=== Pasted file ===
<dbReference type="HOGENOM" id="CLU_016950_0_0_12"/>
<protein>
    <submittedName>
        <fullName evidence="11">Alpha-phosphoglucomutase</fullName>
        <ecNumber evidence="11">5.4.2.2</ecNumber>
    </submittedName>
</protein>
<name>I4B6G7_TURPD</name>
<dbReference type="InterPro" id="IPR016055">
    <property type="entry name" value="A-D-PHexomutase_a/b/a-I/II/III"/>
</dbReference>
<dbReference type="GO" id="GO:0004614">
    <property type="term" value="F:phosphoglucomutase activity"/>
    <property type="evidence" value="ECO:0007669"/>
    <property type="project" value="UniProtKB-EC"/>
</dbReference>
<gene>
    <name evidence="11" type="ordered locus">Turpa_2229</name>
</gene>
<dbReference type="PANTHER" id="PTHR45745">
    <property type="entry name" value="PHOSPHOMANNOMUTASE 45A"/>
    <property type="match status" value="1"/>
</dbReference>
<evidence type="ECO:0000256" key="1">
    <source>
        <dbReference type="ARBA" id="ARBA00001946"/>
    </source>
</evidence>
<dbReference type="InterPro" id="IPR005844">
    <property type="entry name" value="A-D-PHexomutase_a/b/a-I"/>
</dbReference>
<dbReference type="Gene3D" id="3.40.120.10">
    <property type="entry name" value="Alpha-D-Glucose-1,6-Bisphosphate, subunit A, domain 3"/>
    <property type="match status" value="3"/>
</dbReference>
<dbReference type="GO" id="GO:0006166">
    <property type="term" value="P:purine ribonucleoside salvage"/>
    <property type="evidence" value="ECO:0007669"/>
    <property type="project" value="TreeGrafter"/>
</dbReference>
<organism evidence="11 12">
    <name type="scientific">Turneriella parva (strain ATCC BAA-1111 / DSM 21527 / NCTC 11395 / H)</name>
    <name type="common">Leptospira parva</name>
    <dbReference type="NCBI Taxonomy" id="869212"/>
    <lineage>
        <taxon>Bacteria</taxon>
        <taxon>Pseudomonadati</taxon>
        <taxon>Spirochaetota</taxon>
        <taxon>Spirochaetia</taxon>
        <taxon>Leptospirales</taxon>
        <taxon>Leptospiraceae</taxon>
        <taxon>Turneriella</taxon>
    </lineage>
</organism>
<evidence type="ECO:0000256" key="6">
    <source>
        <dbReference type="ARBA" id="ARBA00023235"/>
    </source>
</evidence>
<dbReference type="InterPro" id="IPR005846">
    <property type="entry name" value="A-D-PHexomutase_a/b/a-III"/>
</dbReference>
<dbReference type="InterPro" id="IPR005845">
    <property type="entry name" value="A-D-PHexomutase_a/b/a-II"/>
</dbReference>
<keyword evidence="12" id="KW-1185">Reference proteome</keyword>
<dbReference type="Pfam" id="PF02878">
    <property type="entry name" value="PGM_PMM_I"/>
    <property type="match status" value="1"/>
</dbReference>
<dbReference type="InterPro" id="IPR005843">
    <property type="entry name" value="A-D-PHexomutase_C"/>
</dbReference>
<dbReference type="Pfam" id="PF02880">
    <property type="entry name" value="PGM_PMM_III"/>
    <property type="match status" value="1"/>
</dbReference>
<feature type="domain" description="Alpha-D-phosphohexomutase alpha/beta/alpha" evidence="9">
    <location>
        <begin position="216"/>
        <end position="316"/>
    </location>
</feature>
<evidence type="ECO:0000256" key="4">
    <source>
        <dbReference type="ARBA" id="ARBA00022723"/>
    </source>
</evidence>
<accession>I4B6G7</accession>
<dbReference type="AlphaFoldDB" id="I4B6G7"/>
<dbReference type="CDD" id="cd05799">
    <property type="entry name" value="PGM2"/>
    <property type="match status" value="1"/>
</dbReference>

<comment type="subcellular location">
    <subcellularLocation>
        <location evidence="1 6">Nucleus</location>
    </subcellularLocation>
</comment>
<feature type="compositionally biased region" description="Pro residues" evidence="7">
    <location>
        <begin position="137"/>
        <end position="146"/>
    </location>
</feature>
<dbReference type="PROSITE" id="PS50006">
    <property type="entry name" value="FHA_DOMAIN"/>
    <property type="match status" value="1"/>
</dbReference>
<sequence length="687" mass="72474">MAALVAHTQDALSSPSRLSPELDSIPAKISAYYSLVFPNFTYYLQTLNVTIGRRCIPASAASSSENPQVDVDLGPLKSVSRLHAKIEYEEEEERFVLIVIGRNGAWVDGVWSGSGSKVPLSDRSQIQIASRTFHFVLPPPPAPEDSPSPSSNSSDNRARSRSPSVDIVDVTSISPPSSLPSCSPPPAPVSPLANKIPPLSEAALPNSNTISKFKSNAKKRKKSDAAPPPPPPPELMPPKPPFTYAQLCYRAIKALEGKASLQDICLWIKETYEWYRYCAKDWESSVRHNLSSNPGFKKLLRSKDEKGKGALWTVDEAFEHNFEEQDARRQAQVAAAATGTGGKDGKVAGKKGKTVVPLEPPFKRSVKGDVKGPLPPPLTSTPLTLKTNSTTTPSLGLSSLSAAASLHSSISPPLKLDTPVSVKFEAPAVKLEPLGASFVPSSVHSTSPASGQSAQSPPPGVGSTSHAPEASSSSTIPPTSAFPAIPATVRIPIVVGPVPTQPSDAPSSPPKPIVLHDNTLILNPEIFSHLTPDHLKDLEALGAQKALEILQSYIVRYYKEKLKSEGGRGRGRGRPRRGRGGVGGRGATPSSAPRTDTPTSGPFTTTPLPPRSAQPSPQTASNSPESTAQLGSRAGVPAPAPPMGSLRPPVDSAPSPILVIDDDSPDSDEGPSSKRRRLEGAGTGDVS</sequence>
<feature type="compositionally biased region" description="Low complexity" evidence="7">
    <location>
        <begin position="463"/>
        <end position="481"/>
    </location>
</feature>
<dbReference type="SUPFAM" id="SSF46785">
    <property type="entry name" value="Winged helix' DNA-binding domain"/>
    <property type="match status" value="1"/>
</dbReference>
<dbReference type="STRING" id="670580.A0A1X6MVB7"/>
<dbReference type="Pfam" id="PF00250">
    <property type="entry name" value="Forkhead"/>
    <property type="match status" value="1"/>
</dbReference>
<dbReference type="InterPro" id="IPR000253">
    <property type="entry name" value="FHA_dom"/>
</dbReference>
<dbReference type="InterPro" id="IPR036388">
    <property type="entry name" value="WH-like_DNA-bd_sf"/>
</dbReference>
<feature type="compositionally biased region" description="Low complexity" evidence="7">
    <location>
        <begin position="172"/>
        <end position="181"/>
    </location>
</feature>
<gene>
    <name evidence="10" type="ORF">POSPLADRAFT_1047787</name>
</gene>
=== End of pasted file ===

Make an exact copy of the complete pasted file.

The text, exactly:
<dbReference type="HOGENOM" id="CLU_016950_0_0_12"/>
<protein>
    <submittedName>
        <fullName evidence="11">Alpha-phosphoglucomutase</fullName>
        <ecNumber evidence="11">5.4.2.2</ecNumber>
    </submittedName>
</protein>
<name>I4B6G7_TURPD</name>
<dbReference type="InterPro" id="IPR016055">
    <property type="entry name" value="A-D-PHexomutase_a/b/a-I/II/III"/>
</dbReference>
<dbReference type="GO" id="GO:0004614">
    <property type="term" value="F:phosphoglucomutase activity"/>
    <property type="evidence" value="ECO:0007669"/>
    <property type="project" value="UniProtKB-EC"/>
</dbReference>
<gene>
    <name evidence="11" type="ordered locus">Turpa_2229</name>
</gene>
<dbReference type="PANTHER" id="PTHR45745">
    <property type="entry name" value="PHOSPHOMANNOMUTASE 45A"/>
    <property type="match status" value="1"/>
</dbReference>
<evidence type="ECO:0000256" key="1">
    <source>
        <dbReference type="ARBA" id="ARBA00001946"/>
    </source>
</evidence>
<dbReference type="InterPro" id="IPR005844">
    <property type="entry name" value="A-D-PHexomutase_a/b/a-I"/>
</dbReference>
<dbReference type="Gene3D" id="3.40.120.10">
    <property type="entry name" value="Alpha-D-Glucose-1,6-Bisphosphate, subunit A, domain 3"/>
    <property type="match status" value="3"/>
</dbReference>
<dbReference type="GO" id="GO:0006166">
    <property type="term" value="P:purine ribonucleoside salvage"/>
    <property type="evidence" value="ECO:0007669"/>
    <property type="project" value="TreeGrafter"/>
</dbReference>
<organism evidence="11 12">
    <name type="scientific">Turneriella parva (strain ATCC BAA-1111 / DSM 21527 / NCTC 11395 / H)</name>
    <name type="common">Leptospira parva</name>
    <dbReference type="NCBI Taxonomy" id="869212"/>
    <lineage>
        <taxon>Bacteria</taxon>
        <taxon>Pseudomonadati</taxon>
        <taxon>Spirochaetota</taxon>
        <taxon>Spirochaetia</taxon>
        <taxon>Leptospirales</taxon>
        <taxon>Leptospiraceae</taxon>
        <taxon>Turneriella</taxon>
    </lineage>
</organism>
<evidence type="ECO:0000256" key="6">
    <source>
        <dbReference type="ARBA" id="ARBA00023235"/>
    </source>
</evidence>
<dbReference type="InterPro" id="IPR005846">
    <property type="entry name" value="A-D-PHexomutase_a/b/a-III"/>
</dbReference>
<dbReference type="InterPro" id="IPR005845">
    <property type="entry name" value="A-D-PHexomutase_a/b/a-II"/>
</dbReference>
<keyword evidence="12" id="KW-1185">Reference proteome</keyword>
<dbReference type="Pfam" id="PF02878">
    <property type="entry name" value="PGM_PMM_I"/>
    <property type="match status" value="1"/>
</dbReference>
<dbReference type="InterPro" id="IPR005843">
    <property type="entry name" value="A-D-PHexomutase_C"/>
</dbReference>
<dbReference type="Pfam" id="PF02880">
    <property type="entry name" value="PGM_PMM_III"/>
    <property type="match status" value="1"/>
</dbReference>
<feature type="domain" description="Alpha-D-phosphohexomutase alpha/beta/alpha" evidence="9">
    <location>
        <begin position="216"/>
        <end position="316"/>
    </location>
</feature>
<evidence type="ECO:0000256" key="4">
    <source>
        <dbReference type="ARBA" id="ARBA00022723"/>
    </source>
</evidence>
<accession>I4B6G7</accession>
<dbReference type="AlphaFoldDB" id="I4B6G7"/>
<dbReference type="CDD" id="cd05799">
    <property type="entry name" value="PGM2"/>
    <property type="match status" value="1"/>
</dbReference>

<comment type="subcellular location">
    <subcellularLocation>
        <location evidence="1 6">Nucleus</location>
    </subcellularLocation>
</comment>
<feature type="compositionally biased region" description="Pro residues" evidence="7">
    <location>
        <begin position="137"/>
        <end position="146"/>
    </location>
</feature>
<dbReference type="PROSITE" id="PS50006">
    <property type="entry name" value="FHA_DOMAIN"/>
    <property type="match status" value="1"/>
</dbReference>
<sequence length="687" mass="72474">MAALVAHTQDALSSPSRLSPELDSIPAKISAYYSLVFPNFTYYLQTLNVTIGRRCIPASAASSSENPQVDVDLGPLKSVSRLHAKIEYEEEEERFVLIVIGRNGAWVDGVWSGSGSKVPLSDRSQIQIASRTFHFVLPPPPAPEDSPSPSSNSSDNRARSRSPSVDIVDVTSISPPSSLPSCSPPPAPVSPLANKIPPLSEAALPNSNTISKFKSNAKKRKKSDAAPPPPPPPELMPPKPPFTYAQLCYRAIKALEGKASLQDICLWIKETYEWYRYCAKDWESSVRHNLSSNPGFKKLLRSKDEKGKGALWTVDEAFEHNFEEQDARRQAQVAAAATGTGGKDGKVAGKKGKTVVPLEPPFKRSVKGDVKGPLPPPLTSTPLTLKTNSTTTPSLGLSSLSAAASLHSSISPPLKLDTPVSVKFEAPAVKLEPLGASFVPSSVHSTSPASGQSAQSPPPGVGSTSHAPEASSSSTIPPTSAFPAIPATVRIPIVVGPVPTQPSDAPSSPPKPIVLHDNTLILNPEIFSHLTPDHLKDLEALGAQKALEILQSYIVRYYKEKLKSEGGRGRGRGRPRRGRGGVGGRGATPSSAPRTDTPTSGPFTTTPLPPRSAQPSPQTASNSPESTAQLGSRAGVPAPAPPMGSLRPPVDSAPSPILVIDDDSPDSDEGPSSKRRRLEGAGTGDVS</sequence>
<feature type="compositionally biased region" description="Low complexity" evidence="7">
    <location>
        <begin position="463"/>
        <end position="481"/>
    </location>
</feature>
<dbReference type="SUPFAM" id="SSF46785">
    <property type="entry name" value="Winged helix' DNA-binding domain"/>
    <property type="match status" value="1"/>
</dbReference>
<dbReference type="STRING" id="670580.A0A1X6MVB7"/>
<dbReference type="Pfam" id="PF00250">
    <property type="entry name" value="Forkhead"/>
    <property type="match status" value="1"/>
</dbReference>
<dbReference type="InterPro" id="IPR000253">
    <property type="entry name" value="FHA_dom"/>
</dbReference>
<dbReference type="InterPro" id="IPR036388">
    <property type="entry name" value="WH-like_DNA-bd_sf"/>
</dbReference>
<feature type="compositionally biased region" description="Low complexity" evidence="7">
    <location>
        <begin position="172"/>
        <end position="181"/>
    </location>
</feature>
<gene>
    <name evidence="10" type="ORF">POSPLADRAFT_1047787</name>
</gene>